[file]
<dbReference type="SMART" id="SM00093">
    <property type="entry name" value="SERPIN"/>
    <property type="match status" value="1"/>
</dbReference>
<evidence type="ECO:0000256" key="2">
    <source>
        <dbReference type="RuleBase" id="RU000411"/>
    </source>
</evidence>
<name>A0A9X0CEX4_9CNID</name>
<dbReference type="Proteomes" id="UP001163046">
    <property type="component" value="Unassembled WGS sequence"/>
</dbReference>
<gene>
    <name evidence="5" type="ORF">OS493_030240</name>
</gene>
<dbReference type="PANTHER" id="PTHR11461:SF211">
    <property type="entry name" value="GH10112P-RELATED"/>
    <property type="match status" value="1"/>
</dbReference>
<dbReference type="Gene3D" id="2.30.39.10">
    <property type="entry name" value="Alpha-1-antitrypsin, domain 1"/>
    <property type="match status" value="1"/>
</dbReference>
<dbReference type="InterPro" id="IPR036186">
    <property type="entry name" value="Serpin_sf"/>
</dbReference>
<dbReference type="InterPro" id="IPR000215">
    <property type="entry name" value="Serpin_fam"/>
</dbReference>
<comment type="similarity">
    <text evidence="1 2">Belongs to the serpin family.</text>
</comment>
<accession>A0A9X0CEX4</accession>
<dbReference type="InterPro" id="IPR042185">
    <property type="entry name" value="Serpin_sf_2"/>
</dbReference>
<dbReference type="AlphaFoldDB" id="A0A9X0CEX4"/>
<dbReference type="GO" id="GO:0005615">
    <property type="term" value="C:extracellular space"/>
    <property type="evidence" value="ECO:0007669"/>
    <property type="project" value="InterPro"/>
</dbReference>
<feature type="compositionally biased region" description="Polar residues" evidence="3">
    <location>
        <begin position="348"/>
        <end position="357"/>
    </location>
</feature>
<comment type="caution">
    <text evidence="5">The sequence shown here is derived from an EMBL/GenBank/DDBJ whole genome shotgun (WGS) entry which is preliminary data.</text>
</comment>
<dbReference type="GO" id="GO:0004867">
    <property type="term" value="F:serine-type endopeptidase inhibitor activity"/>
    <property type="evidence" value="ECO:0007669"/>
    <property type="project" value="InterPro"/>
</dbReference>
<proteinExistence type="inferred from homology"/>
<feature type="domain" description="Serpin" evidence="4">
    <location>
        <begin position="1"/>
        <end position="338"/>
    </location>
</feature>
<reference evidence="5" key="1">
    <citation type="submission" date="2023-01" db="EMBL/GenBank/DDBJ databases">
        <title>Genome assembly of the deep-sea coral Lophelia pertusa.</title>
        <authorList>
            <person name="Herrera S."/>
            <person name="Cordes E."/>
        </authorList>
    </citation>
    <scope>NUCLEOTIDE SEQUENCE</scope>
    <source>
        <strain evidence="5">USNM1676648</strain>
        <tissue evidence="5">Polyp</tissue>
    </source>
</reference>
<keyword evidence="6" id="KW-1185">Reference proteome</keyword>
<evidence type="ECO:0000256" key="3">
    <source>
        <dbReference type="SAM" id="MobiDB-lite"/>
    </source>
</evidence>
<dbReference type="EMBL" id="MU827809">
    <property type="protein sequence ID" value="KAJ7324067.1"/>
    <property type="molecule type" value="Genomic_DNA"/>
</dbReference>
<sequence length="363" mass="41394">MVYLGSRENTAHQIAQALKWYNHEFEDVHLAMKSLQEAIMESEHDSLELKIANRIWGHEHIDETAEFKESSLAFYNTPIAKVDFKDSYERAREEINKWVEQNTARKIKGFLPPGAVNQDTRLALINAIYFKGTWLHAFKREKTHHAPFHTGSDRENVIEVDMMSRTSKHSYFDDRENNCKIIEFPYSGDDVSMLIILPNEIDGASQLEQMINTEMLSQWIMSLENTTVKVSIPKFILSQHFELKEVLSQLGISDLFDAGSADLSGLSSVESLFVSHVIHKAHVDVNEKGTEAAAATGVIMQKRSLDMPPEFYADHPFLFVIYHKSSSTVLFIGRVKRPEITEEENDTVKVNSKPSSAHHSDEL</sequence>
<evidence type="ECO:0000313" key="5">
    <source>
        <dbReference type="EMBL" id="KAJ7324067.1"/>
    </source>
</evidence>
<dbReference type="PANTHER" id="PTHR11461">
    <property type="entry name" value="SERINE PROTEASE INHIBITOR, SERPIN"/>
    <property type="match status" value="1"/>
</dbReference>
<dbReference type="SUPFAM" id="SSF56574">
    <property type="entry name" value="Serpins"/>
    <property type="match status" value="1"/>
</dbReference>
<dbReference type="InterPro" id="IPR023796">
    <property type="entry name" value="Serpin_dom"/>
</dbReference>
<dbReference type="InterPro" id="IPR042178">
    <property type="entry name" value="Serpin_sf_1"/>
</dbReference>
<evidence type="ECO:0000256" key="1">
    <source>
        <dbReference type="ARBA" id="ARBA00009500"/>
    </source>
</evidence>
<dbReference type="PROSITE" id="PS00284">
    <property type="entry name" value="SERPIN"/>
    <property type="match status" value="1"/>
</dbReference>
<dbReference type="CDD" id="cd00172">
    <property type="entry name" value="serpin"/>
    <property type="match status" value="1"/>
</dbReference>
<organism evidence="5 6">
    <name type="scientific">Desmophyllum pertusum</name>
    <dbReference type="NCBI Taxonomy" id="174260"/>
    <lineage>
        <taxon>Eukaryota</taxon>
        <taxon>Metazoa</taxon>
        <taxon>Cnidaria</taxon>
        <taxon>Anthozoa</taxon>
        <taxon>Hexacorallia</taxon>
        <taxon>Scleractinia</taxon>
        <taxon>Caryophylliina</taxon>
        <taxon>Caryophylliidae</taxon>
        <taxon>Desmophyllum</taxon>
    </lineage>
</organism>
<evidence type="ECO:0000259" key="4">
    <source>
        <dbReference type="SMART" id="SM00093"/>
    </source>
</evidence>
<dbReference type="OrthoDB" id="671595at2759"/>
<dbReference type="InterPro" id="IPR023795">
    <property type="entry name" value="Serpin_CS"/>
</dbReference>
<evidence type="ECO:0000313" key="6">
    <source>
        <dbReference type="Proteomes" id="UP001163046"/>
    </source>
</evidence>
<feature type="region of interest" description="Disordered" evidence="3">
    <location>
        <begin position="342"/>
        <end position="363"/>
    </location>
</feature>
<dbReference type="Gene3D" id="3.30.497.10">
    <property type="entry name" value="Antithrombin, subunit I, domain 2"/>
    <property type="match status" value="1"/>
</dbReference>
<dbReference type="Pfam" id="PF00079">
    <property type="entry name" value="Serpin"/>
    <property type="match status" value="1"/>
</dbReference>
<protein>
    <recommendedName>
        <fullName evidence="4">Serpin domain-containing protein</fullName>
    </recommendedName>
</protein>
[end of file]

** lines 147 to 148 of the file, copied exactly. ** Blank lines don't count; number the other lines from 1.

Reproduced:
    <source>
        <dbReference type="Proteomes" id="UP001163046"/>